Metaphysical Poetry, Art, Smutpunk | Snap, Crackle, Cosmic Debris by MJ

To His Coy Mistress

Had we but world enough, and time,

This coyness, Lady, were no crime

We would sit down and think which way

To walk and pass our long love’s day.

Thou by the Indian Ganges’ side

Shouldst rubies find: I by the tide

Of Humber would complain. I would

Love you ten years before the Flood,

And you should, if you please, refuse

Till the conversion of the Jews.

My vegetable love should grow

Vaster than empires, and more slow;

A hundred years should go to praise

Thine eyes and on thy forehead gaze;

Two hundred to adore each breast,

But thirty thousand to the rest;

An age at least to every part,

And the last age should show your heart.

For, Lady, you deserve this state,

Nor would I love at lower rate.

But at my back I always hear

Time’s wingèd chariot hurrying near;

And yonder all before us lie

Deserts of vast eternity.

Thy beauty shall no more be found,

Nor, in thy marble vault, shall sound

My echoing song; then worms shall try

That long preserved virginity,

And your quaint honour turn to dust,

And into ashes all my lust:

The grave’s a fine and private place,

But none, I think, do there embrace.

Now therefore, while the youthful hue

Sits on thy skin like morning dew,

And while thy willing soul transpires

At every pore with instant fires,

Now let us sport us while we may,

And now, like amorous birds of prey,

Rather at once our time devour

Than languish in his slow-chapped power.

Let us roll all our strength and all

Our sweetness up into one ball,

And tear our pleasures with rough strife

Through the iron gates of life:

Thus, though we cannot make our sun

Stand still, yet we will make him run.

–Andrew Marvell

Giogio De Chirico’s Style (from Wikipedia, please click Wikipedia for his full biography)

In the paintings of his metaphysical period, De Chirico developed a repertoire of motifs—empty arcades, towers, elongated shadows, mannequins, and trains among others—that he arranged to create “images of forlornness and emptiness” that paradoxically also convey a feeling of “power and freedom”. According to Sanford Schwartz, De Chirico—whose father was a railroad engineer—painted images that suggest “the way you take in buildings and vistas from the perspective of a train window. His towers, walls, and plazas seem to flash by, and you are made to feel the power that comes from seeing things that way: you feel you know them more intimately than the people do who live with them day by day.”

In 1982, Robert Hughes wrote that De Chirico

could condense voluminous feeling through metaphor and association … In The Joy of Return, 1915, de Chirico’s train has once more entered the city … a bright ball of vapor hovers directly above its smokestack. Perhaps it comes from the train and is near us. Or possibly it is a cloud on the horizon, lit by the sun that never penetrates the buildings, in the last electric blue silence of dusk. It contracts the near and the far, enchanting one’s sense of space. Early de Chiricos are full of such effects. Et quid amabo nisi quod aenigma est? (“What shall I love if not the enigma?”)—this question, inscribed by the young artist on his self-portrait in 1911, is their subtext.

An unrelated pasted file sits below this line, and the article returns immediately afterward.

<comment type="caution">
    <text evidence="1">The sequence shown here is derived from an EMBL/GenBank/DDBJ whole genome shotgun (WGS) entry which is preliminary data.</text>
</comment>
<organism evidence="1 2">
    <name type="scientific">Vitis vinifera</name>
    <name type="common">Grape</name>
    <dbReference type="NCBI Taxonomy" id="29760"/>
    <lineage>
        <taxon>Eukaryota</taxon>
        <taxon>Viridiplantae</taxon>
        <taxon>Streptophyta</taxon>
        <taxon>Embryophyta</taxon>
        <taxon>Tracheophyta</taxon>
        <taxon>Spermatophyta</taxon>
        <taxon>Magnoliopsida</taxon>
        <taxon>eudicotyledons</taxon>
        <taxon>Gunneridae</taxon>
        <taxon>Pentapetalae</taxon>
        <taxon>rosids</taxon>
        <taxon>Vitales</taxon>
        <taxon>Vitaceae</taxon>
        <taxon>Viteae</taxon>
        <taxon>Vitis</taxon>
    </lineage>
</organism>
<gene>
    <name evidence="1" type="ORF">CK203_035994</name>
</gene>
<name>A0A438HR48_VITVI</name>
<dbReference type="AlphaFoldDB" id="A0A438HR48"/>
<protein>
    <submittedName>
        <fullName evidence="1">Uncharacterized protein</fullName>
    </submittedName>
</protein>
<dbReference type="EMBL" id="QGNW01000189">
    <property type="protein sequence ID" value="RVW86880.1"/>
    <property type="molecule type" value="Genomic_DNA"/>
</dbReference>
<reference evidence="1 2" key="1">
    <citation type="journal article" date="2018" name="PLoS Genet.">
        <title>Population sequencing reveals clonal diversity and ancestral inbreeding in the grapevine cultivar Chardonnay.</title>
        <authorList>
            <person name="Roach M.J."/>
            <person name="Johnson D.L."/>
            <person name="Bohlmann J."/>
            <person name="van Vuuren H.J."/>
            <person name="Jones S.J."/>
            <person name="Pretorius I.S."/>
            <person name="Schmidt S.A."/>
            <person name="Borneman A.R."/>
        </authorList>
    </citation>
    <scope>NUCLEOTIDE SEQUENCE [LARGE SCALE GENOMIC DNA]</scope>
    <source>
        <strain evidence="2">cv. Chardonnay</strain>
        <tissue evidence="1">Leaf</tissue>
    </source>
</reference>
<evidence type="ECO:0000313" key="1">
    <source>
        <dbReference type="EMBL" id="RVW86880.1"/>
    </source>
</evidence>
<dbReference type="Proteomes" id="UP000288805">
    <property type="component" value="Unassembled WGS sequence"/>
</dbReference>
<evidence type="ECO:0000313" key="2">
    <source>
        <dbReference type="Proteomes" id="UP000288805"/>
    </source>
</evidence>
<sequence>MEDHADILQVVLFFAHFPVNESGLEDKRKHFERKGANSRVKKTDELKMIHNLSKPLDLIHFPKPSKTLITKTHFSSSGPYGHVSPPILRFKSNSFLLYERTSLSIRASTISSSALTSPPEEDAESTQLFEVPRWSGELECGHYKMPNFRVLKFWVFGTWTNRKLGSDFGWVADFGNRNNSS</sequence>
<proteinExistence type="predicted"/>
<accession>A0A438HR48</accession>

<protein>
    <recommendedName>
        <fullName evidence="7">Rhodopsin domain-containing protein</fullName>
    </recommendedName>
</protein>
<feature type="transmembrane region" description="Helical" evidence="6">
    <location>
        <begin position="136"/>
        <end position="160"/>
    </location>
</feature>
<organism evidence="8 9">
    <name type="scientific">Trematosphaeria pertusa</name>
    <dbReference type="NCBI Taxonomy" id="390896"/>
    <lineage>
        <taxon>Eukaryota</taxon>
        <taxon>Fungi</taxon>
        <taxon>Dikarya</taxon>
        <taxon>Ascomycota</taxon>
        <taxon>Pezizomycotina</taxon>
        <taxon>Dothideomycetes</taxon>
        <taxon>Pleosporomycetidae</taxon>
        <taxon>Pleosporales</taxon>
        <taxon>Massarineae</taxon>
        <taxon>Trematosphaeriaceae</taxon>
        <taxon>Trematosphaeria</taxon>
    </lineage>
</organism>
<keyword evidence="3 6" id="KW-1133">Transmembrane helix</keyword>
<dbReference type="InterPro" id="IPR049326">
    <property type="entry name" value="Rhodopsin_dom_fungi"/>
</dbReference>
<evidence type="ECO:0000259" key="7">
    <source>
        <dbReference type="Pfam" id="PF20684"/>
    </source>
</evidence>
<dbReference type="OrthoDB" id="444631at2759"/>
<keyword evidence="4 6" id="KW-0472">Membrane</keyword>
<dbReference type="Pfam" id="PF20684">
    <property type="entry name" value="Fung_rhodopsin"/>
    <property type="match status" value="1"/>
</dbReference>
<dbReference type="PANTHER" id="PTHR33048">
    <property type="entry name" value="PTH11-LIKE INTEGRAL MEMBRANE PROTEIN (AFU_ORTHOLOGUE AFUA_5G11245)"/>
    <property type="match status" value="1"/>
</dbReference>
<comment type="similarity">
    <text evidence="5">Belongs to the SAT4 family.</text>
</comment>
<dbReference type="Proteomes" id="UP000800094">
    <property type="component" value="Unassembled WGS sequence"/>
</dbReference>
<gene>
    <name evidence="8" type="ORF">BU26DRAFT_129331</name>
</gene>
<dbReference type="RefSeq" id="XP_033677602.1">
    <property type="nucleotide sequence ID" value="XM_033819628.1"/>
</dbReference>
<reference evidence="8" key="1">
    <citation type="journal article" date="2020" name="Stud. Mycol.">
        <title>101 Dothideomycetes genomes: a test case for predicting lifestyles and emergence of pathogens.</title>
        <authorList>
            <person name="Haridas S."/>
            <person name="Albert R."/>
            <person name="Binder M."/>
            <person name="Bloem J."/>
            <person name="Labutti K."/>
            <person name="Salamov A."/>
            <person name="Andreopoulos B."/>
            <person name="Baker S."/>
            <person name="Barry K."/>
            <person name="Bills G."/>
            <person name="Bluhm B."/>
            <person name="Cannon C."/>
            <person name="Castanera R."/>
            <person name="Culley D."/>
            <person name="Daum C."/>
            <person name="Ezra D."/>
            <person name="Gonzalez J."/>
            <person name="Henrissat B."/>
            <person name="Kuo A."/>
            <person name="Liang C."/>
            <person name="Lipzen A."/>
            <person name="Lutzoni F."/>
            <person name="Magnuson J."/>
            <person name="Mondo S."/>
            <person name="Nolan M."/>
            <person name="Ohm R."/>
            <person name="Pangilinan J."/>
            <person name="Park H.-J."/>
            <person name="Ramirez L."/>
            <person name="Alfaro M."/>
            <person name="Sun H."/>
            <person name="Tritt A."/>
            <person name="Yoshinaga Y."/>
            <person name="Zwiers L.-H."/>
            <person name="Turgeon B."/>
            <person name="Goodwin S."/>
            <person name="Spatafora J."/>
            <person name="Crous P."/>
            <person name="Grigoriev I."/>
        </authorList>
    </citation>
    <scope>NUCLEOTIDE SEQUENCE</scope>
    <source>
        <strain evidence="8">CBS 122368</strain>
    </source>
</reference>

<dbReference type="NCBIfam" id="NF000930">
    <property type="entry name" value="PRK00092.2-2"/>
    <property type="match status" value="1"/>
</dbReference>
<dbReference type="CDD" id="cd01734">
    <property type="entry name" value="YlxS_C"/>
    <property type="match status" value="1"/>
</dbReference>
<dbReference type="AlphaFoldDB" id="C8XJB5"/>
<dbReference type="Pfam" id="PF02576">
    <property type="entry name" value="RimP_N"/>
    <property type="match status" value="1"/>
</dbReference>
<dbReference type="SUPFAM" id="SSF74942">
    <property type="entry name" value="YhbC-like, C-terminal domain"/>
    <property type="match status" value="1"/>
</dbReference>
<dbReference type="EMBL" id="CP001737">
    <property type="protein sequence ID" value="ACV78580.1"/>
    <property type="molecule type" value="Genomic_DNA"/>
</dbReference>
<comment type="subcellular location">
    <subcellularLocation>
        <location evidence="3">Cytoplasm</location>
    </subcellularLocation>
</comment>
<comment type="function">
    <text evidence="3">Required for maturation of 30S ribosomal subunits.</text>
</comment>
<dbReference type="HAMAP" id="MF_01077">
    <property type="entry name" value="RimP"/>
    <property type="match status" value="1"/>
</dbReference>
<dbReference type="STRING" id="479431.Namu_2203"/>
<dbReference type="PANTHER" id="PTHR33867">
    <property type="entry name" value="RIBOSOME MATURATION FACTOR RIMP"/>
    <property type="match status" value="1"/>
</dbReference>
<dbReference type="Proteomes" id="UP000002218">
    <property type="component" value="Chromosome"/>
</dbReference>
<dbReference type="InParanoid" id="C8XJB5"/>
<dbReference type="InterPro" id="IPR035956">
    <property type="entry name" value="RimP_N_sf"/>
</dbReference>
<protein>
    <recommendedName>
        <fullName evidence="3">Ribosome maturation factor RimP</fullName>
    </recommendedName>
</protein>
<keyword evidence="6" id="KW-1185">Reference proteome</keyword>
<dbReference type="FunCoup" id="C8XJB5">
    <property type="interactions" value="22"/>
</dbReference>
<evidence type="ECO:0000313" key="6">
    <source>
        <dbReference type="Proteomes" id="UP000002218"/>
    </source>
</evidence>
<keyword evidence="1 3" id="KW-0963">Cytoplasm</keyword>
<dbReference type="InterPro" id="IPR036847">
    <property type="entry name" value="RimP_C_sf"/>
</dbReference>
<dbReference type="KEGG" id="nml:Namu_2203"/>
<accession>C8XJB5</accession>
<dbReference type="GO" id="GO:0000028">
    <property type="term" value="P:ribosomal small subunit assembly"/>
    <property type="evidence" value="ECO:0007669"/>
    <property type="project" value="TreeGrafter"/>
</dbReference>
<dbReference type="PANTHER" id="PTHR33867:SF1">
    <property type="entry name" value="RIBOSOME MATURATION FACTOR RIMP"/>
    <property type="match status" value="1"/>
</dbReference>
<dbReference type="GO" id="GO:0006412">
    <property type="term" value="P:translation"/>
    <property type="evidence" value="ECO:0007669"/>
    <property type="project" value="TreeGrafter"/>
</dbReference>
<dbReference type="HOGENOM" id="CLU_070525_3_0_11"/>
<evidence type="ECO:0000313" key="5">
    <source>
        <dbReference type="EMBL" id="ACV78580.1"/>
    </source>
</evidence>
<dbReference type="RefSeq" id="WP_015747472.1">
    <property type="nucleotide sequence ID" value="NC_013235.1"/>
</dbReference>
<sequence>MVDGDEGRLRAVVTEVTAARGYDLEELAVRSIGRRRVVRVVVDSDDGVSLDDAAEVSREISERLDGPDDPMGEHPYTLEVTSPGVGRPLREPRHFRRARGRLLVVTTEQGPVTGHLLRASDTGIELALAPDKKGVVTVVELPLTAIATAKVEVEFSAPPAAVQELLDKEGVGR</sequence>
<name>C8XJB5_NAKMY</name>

In this, he resembles his more representational American contemporary, Edward Hopper: their pictures’ low sunlight, their deep and often irrational shadows, their empty walkways and portentous silences creating an enigmatic visual poetry.



So what’s the connection?

Can you see and hear the link between the metaphysical poets and metaphysical art? Giorgio DeChirico ended up locked away in an insane asylum. So if you find yourself writing or painting about long shadows, I’d cut that shit out before it’s too late.

In all seriousness, “To His Coy Mistress” is just a fancy way to say “I want to get laid, baby!” I don’t know about metaphysical poetry for this one. It’s more of cockstroking poetry. Perhaps, it would be more apt to call it the Metaphysical Smutpunk. Anyways, De Chirico, to me, captures much of the mystery and sense of space and peace that Dali captures. He’s almost like Dali without the paranoid-schizophrenia. Funny, that De Chirico is the one who went mad.

Let me know what you think about metaphysical art.

See previous weeks of Snap, Crackle, Art. 

#SnapCrackleArtByMJ #DeChirico #MetaphysicalArt #MetaphysicalPoet #AndrewMarvell

Week 8 – Snap, Crackle, Strip! | This week we look at Comic Strips in art and poetry | #NRRTG #LPRTG #PopArt


Week 8 – Snap, Crackle, Strip!

Comic Strip Style Pop Art by Roy Lichtenstein with accompanying Comic Strip Style Poetry. 

Click the Image to Enlarge (and read)

Most of you will know “Drowning Girl” by Lichtenstein best. You may have seen me use it with a mock-caption of my own in Week One of this Snap, Crackle, Art by MJ stuff for the Too Pedantics, err, Blue Semantics, oops, Stew Gigantics, err sorry, I meant Necromatics, blah blah…Nu Romantics. That’s the one.

Lichtenstein’s paintings have sold for millions of dollars but they may be blatant rip-offs of some other artists toiling away for DC Comics and other locations.